"Arizona Dream" is a quirky little movie (made in 1991, released in Europe in 1993, and not in the US until 1994) directed by Emir Kusturica that starred Johnny Depp in the early part of his career, alongside veterans Jerry Lewis and Faye Dunaway, and rising contemporaries Lili Taylor and Vincent Gallo. The film had a very limited showing here in the States and for years went without an official US DVD release. In 2010, Warner finally came out with a US release under their Archives label, but their version is the original VHS release that inexplicably edits out 21 minutes from the original theatrical version -- what a shame. In contrast, the non-US region 0 release featured here includes the full 140-minute theater version, in 16:9 widescreen, and in English with optional subtitles. In short, this is the version to get.
The movie itself features Johnny Depp as a young man named Axel who is working for the Department of Fish and Game in New York Harbor tagging fish, but seems to yearn for some greater understanding of the world and people. His cousin Paul, played by Vincent Gallo, tricks him into paying a visit to Arizona to be the best man at the wedding of his uncle Leo, who raised him. Axel is briefly pursuaded to work in the showroom of his uncle's Cadillac lot, but is soon captivated by a visit from eccentric mother Elaine (Dunaway) and her daughter Grace (Taylor), and goes off to stay in their house in the desert. The rest of the film follows Axel's romance with the older Elaine, who longs to become untethered to the world with dreams of flying, and their mutual involvement in a love triangle of sorts with Grace, who herself dreams of and repeatedly attempts suicide. Axel tirelessly builds flying machines to help Elaine, Grace sabotages them (needlessly so, since they never work), Leo tries to rescue Axel away from them, and as Elaine becomes ever-more unhinged, Axel finds his affection transitioning from Elaine to Grace.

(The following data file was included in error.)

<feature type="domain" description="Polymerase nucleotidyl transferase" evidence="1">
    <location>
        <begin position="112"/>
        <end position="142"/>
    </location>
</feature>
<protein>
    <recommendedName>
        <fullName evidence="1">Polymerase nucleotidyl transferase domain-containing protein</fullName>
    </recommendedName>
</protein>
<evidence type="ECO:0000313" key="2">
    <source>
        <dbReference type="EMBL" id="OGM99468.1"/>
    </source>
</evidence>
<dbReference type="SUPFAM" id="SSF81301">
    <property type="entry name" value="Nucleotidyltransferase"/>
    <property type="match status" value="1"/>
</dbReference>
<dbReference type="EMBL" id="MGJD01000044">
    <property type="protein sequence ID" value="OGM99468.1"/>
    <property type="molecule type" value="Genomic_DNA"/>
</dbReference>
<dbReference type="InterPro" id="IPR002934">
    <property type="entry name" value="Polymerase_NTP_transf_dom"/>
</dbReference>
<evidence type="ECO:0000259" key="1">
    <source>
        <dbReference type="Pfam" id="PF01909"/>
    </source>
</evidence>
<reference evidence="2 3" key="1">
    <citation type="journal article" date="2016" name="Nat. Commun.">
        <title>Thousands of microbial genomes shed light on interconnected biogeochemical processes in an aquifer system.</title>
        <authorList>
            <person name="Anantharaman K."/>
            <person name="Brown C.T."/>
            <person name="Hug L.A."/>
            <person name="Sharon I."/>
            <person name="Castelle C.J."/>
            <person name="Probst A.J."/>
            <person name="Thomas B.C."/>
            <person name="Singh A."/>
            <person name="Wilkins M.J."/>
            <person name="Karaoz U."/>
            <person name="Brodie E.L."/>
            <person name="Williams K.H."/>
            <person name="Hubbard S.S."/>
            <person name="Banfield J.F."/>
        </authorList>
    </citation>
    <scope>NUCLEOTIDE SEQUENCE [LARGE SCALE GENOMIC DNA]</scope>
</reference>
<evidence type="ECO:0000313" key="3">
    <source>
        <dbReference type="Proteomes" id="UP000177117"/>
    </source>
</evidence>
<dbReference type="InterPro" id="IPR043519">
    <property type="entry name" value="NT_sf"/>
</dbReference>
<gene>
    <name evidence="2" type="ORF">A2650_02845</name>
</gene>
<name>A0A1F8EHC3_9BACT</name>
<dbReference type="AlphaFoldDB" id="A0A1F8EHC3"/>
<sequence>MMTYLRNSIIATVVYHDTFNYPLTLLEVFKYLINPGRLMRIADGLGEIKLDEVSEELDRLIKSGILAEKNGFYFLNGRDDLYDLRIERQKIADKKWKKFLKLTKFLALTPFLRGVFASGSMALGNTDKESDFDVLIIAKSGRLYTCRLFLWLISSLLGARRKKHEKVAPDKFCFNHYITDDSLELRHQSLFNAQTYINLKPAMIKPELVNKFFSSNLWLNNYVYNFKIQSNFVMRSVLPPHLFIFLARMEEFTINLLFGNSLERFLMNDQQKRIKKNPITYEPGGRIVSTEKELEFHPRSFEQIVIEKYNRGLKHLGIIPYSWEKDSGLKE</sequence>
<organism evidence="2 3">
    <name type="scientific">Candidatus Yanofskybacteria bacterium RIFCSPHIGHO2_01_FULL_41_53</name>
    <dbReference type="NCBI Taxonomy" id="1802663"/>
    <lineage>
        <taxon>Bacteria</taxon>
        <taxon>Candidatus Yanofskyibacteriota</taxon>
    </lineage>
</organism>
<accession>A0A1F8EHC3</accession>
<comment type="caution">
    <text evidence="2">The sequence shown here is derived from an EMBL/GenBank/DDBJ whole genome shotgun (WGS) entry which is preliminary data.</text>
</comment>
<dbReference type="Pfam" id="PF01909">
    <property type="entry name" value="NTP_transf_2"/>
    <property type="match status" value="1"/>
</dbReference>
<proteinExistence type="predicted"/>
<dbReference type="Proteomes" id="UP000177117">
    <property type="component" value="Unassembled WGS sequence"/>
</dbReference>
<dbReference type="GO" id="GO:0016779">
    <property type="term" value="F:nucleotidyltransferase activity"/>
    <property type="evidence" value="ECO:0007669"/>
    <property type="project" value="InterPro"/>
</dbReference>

The overall tone is both tragic, as the characters struggle to understand and are thwarted in realizing their respective dreams, and absurdly comic, in their misguided efforts to do so. The entire film has a dream-like quality, as people sometimes find themselves levitating and Axel continues to see a flying flounder from his dream about an eskimo family depicted at the start of the movie (the film also bears the subtitle, "The Arrowtooth Waltz," named for the Arrowtooth flounder... I only wish I could get past Kusturica having the flounder flying vertically, rather than correctly on its side as a flatfish), and there are recurring dramatizations of this dream in which Lewis and Depp take on the roles. Unquestionably an indie-arthouse flick, the quirkiness of the movie's characters allow the actors to shine -- Dunaway, in a performance that she would later infamously claim was "brilliant," IS brilliant; Lewis renders an understated display of his comedic chops; Gallo gives hilarious performances renacting scenes from Raging Bull, North by Northwest, and the Godfather; Taylor is excellent as always; and Depp is wonderfully reined-in, reminscent of his role in "What's Eating Gilbert Grape?" There's also a cute self-referential moment when Gallo mentions Johnny Depp, with Depp sitting quietly and unphased in the background.
I don't know what 21 minutes the Warner edition edited out, but if any of this sounds like your thing (or if, like me, you saw the movie when it first came out and were dying to revisit it), you'll want this full-length version. It's an unassuming, quirky, imperfect, little masterpiece of filmmaking.